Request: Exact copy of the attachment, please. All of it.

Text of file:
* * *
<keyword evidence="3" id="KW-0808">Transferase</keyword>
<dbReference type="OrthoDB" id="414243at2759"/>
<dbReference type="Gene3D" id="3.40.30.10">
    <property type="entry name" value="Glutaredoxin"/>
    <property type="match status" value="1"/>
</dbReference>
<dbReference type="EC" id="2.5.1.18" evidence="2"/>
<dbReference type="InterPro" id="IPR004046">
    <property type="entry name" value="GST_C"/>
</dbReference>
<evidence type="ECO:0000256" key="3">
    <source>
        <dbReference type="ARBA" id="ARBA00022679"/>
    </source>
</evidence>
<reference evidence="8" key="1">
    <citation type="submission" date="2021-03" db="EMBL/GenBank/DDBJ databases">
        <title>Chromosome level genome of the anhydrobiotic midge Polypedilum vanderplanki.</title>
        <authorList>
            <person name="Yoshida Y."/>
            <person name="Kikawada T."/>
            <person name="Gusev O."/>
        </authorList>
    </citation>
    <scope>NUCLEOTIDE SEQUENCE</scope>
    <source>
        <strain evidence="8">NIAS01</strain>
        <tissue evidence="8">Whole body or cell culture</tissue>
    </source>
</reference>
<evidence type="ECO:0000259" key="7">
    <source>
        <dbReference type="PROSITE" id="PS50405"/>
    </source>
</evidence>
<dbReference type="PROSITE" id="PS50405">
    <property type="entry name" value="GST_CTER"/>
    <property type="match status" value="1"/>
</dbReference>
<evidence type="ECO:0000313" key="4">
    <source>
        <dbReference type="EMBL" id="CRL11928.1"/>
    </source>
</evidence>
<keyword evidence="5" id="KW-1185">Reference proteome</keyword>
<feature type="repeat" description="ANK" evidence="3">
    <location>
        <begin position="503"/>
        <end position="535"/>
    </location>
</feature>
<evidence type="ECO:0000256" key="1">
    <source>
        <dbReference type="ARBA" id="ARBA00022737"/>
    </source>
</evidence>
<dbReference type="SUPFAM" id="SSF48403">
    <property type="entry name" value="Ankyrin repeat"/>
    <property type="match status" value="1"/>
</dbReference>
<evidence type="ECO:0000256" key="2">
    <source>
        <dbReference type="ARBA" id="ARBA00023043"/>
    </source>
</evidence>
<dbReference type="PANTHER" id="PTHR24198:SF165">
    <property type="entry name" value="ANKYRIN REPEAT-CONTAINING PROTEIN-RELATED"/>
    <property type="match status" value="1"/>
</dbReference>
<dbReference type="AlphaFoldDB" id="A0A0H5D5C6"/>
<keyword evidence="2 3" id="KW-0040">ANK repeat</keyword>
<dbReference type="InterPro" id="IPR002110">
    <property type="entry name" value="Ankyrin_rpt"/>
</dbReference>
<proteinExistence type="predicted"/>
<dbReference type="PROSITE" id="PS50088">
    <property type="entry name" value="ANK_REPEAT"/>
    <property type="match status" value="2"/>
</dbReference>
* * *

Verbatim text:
<keyword evidence="3" id="KW-0808">Transferase</keyword>
<dbReference type="OrthoDB" id="414243at2759"/>
<dbReference type="Gene3D" id="3.40.30.10">
    <property type="entry name" value="Glutaredoxin"/>
    <property type="match status" value="1"/>
</dbReference>
<dbReference type="EC" id="2.5.1.18" evidence="2"/>
<dbReference type="InterPro" id="IPR004046">
    <property type="entry name" value="GST_C"/>
</dbReference>
<evidence type="ECO:0000256" key="3">
    <source>
        <dbReference type="ARBA" id="ARBA00022679"/>
    </source>
</evidence>
<reference evidence="8" key="1">
    <citation type="submission" date="2021-03" db="EMBL/GenBank/DDBJ databases">
        <title>Chromosome level genome of the anhydrobiotic midge Polypedilum vanderplanki.</title>
        <authorList>
            <person name="Yoshida Y."/>
            <person name="Kikawada T."/>
            <person name="Gusev O."/>
        </authorList>
    </citation>
    <scope>NUCLEOTIDE SEQUENCE</scope>
    <source>
        <strain evidence="8">NIAS01</strain>
        <tissue evidence="8">Whole body or cell culture</tissue>
    </source>
</reference>
<evidence type="ECO:0000259" key="7">
    <source>
        <dbReference type="PROSITE" id="PS50405"/>
    </source>
</evidence>
<dbReference type="PROSITE" id="PS50405">
    <property type="entry name" value="GST_CTER"/>
    <property type="match status" value="1"/>
</dbReference>
<evidence type="ECO:0000313" key="4">
    <source>
        <dbReference type="EMBL" id="CRL11928.1"/>
    </source>
</evidence>
<keyword evidence="5" id="KW-1185">Reference proteome</keyword>
<feature type="repeat" description="ANK" evidence="3">
    <location>
        <begin position="503"/>
        <end position="535"/>
    </location>
</feature>
<evidence type="ECO:0000256" key="1">
    <source>
        <dbReference type="ARBA" id="ARBA00022737"/>
    </source>
</evidence>
<dbReference type="SUPFAM" id="SSF48403">
    <property type="entry name" value="Ankyrin repeat"/>
    <property type="match status" value="1"/>
</dbReference>
<evidence type="ECO:0000256" key="2">
    <source>
        <dbReference type="ARBA" id="ARBA00023043"/>
    </source>
</evidence>
<dbReference type="PANTHER" id="PTHR24198:SF165">
    <property type="entry name" value="ANKYRIN REPEAT-CONTAINING PROTEIN-RELATED"/>
    <property type="match status" value="1"/>
</dbReference>
<dbReference type="AlphaFoldDB" id="A0A0H5D5C6"/>
<keyword evidence="2 3" id="KW-0040">ANK repeat</keyword>
<dbReference type="InterPro" id="IPR002110">
    <property type="entry name" value="Ankyrin_rpt"/>
</dbReference>
<proteinExistence type="predicted"/>
<dbReference type="PROSITE" id="PS50088">
    <property type="entry name" value="ANK_REPEAT"/>
    <property type="match status" value="2"/>
</dbReference>